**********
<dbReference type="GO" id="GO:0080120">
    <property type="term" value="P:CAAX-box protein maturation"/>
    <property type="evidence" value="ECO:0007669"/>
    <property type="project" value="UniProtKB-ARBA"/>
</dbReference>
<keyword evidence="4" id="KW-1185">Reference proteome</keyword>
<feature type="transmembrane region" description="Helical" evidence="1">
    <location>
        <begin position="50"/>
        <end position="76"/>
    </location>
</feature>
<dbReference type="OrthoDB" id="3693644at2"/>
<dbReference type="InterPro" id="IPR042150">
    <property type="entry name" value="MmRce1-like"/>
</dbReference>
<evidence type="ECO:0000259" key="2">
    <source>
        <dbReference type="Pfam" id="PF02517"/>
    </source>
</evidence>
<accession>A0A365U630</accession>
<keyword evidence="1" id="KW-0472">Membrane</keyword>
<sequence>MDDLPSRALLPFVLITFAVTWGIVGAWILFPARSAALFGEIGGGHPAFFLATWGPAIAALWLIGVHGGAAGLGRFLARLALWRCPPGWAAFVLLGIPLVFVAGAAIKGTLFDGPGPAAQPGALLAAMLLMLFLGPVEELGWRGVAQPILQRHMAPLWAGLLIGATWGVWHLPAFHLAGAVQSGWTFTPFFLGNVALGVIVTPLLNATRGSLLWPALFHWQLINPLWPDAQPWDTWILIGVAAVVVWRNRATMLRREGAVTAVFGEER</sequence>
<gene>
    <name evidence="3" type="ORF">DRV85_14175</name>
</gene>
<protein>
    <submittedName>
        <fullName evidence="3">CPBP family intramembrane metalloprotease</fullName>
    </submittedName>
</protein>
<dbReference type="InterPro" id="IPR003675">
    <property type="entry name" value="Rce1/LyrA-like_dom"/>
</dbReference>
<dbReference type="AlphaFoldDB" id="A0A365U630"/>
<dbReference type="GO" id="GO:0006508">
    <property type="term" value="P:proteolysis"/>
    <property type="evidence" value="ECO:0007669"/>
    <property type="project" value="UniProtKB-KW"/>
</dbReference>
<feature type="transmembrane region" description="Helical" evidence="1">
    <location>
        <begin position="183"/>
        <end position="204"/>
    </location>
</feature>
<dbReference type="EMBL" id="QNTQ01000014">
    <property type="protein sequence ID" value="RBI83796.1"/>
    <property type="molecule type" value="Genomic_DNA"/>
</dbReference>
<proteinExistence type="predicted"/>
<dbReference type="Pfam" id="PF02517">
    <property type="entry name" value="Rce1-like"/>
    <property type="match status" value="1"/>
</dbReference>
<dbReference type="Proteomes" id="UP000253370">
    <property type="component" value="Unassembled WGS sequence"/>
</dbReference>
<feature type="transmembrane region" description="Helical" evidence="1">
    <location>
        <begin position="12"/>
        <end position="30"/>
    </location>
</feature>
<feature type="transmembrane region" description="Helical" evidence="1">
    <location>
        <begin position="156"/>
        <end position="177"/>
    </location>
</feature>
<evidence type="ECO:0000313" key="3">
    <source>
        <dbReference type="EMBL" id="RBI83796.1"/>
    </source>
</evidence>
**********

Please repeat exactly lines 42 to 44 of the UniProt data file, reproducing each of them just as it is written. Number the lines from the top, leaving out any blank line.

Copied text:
<feature type="transmembrane region" description="Helical" evidence="1">
    <location>
        <begin position="183"/>